Colin Cripps helps craft Maple Leaf Forever Guitar

Colin Cripps love of guitars was first kindled as a Steeltown teen. The musician bought his first axe – a Telecaster copy – at Reggie’s Music when he was 15. Cripps ended up working at Reggie’s (which is no longer in business) on and off, from age 14 until age 23. “I was so enamored with guitars from day one,” he recalls. “The place had a big impact on my early guitar obsession.”

Today, Cripps, 54, lives in East Toronto, but his heart still often pines for his Hamilton home. While much has changed since those formative years, the one constant is his guitar obsession. As Blue Rodeo’s guitarist, Cripps is still a “Tele guy,” but his guitar collection is filled with an ever growing, ever changing variety of vintage instruments. The latest acoustic he adds to hAis arsenal – at least for the next year – is pretty special. Known as the Maple Leaf Forever Guitar, the idea for this instrument was born out of a conversation the musician had in May 2014 with his local MP (Craig Scott, NDP for Toronto-Danforth) while attending the Governor General’s Lifetime Achievement Awards in Ottawa with the rest of Blue Rodeo.

“While seated at a luncheon I was introduced to Craig and we began talking about his riding, Ward 29, which happens to be where I live as well, and through talking about music, we got into a discussion about the ‘Maple Leaf Forever Tree,’” recalls Cripps, over a croissant and tea at Patisserie La Cigogne. “It is a 170-year-old Silver Maple, which inspired Alexander Muir to write ‘The Maple Leaf Forever,’ unofficially considered Canada’s first national anthem.”

Flash back to July 2013. Cripps heard of the massive windstorm that felled much of the tree. As a wood enthusiast, and guitar lover, his mind immediately wondered what was going to happen to all this wood. Through his conversation with his local politician, Cripps learned the fallen lumber had been cut into pieces and had been sitting in a kiln drying for almost a year. The wood was then to be tendered for projects that would reflect the tree’s cultural history with Toronto, and the rest of Canada.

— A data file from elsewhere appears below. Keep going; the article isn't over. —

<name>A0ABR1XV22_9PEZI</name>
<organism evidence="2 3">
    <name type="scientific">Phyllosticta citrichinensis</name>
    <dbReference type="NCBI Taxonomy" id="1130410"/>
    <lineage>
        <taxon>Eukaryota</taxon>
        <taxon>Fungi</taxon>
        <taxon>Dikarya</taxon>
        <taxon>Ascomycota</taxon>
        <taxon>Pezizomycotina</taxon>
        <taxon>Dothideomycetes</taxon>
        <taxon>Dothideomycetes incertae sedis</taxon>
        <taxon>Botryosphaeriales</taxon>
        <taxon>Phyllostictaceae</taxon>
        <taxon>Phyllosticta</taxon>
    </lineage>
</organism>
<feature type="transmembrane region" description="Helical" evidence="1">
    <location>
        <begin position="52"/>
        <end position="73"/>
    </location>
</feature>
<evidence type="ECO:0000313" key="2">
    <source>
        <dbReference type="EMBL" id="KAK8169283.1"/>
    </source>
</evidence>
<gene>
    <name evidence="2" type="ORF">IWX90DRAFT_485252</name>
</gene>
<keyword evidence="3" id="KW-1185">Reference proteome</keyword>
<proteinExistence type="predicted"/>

Cripps proposed to have a friend craft an acoustic guitar using the wood from the Maple Leaf Forever tree. The proposal is that the finished guitar would be passed on to a different musician each year, build its own story, and forever remain in the public trust. Dave Fox, a luthier friend, was brought on board to build the guitar with Cripps’ guidance.

“I had very definitive ideas about the style, construction, and details of the acoustic guitar, and having known Dave and his guitars for quite some years, was confident that we could put together a great instrument,” Cripps explains. “We modeled the acoustic after a classic 1944 (Banner era) Gibson J-45.”

Other features of the acoustic include: a $10 Canadian silver coin on the back of headstock, a Vintage Canada luggage decal on the back of the body and twin maple leafs inlayed at the fifth fret.

In the fall of 2014, Tom Bartlett, another friend of Cripps offered to build an electric guitar using the Maple Leaf Forever wood. Both guitars were completed this past February. For the first year, Cripps will play the acoustic with Blue Rodeo and Paul Langlois will play the electric with The Tragically Hip.

“They are a testament to our passion for great craftsmanship, music and art, and a chance to further both Toronto and Canada’s history through such an iconic treasure,” Cripps concludes.

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